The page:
The European Crime Prevention Award (ECPA) is a contest that rewards the best European crime prevention project.
From the Nordic EU-memberstates a Finnish and a Swedish project will participate. Read more about the national winning projects on this page. You reach the national presentations of the projects (in Swedish) by clicking on the headlines.
The family camps are aiming inter alia to support families in breaking free from organized crime, gangs and intoxicants, as well as to provide tools for ending a crime culture inherited from one generation to another and reducing recidivism.
Importance is given to strengthening the interaction between a family member in prison and the rest of the family and to strengthen parenting skills and the parental role. The project is also using systematic methods to help participants to break free from crimes.
Coordinated efforts against criminal family-based network in Gothenburg is Sweden´s nominee this year for the European Crime Prevention Award (ECPA).
Operation TICKAN and project Illegal impact in Angered is this year’s winner in the Swedish crime prevention competition for the European Crime Prevention Award (ECPA). Initiators are the local policearea Greater Gothenburg northeast and the Municipal District Administration in Angered. A large number of community actors have worked together to counter a criminal family-based network in the area. The project has ia increased trust in the police and overall security in the area.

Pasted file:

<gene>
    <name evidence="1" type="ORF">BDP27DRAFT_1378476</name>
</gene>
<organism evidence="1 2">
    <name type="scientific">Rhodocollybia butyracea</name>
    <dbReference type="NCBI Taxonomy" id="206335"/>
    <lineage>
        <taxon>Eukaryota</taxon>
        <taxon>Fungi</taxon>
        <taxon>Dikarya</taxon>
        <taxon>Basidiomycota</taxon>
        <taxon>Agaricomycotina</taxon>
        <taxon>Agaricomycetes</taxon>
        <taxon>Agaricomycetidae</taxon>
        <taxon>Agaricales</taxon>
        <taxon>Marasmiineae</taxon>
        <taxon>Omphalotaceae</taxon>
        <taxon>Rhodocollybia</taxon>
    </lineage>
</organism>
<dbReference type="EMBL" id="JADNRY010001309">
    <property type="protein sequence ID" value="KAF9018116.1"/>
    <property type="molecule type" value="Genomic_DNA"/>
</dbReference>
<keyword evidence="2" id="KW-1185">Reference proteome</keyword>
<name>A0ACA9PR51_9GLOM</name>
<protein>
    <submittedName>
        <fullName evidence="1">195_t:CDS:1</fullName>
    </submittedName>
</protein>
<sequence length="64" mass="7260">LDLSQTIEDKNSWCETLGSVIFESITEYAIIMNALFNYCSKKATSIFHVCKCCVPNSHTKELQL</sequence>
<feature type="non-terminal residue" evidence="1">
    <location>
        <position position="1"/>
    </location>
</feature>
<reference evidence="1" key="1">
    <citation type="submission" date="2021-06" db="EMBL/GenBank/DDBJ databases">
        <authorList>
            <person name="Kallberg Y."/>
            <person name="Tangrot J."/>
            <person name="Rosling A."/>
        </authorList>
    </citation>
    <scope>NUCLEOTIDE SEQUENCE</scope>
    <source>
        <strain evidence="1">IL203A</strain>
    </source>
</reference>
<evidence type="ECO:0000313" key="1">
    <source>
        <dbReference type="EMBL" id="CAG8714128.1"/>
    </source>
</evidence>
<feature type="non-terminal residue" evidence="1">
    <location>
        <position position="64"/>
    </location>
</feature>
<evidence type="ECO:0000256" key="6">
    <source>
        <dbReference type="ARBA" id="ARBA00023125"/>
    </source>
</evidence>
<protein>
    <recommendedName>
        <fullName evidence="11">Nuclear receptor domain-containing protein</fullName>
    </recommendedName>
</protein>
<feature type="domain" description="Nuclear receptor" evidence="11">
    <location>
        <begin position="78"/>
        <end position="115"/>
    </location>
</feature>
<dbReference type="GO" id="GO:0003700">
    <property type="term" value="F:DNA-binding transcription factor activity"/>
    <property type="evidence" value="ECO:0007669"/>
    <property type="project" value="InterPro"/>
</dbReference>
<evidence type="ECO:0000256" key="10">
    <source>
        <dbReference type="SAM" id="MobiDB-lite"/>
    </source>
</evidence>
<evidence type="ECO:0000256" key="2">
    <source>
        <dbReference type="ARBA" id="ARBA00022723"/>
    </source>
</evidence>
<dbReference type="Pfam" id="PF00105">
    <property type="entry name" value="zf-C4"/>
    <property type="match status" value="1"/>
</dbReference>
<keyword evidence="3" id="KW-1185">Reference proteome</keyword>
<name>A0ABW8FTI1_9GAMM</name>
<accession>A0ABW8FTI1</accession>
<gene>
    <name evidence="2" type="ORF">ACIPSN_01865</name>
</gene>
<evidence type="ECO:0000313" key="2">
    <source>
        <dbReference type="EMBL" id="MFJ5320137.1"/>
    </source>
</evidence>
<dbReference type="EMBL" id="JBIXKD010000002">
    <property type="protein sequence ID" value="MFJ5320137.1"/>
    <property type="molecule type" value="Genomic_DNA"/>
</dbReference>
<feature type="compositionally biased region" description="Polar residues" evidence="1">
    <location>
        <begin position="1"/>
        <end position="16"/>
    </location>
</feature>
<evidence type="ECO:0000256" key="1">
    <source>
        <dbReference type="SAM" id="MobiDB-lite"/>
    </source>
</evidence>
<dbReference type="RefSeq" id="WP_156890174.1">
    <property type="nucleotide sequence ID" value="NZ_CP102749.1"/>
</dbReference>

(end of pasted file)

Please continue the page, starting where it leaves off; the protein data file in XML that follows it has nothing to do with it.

Congratulations to the winning projects and Good luck in ECPA!
In 2019 the “Sofielund Approach” , Sweden, won the ECPA award.
Danish national award for best crime prevention project
Denmark is not participating in the ECPA contest this year.
However, the national Danish Crime Prevention Council organizes each year a national competition for best crime prevention project. The competition is called “Den Kriminalpræventive Pris”.
Click here to read more about this year´s winner, ‘Who conducts the orchestra’ in the Vejle municipality. The project is lead by Helle Midskov Brynaa and so far 500 professionals have received training in methods and tools to keep children and young people out of criminality.
In the project teachers, educators and staff at youth clubs are trained in detecting and preventing dissatisfaction, absence and crime. Special focus is directed towards pupils and students who are at risk of opting out of school and ending up in abuse and a criminal career. The goal is to give children and young people ‘a good life’ and support them to become more resilient towards life’s challenges ahead.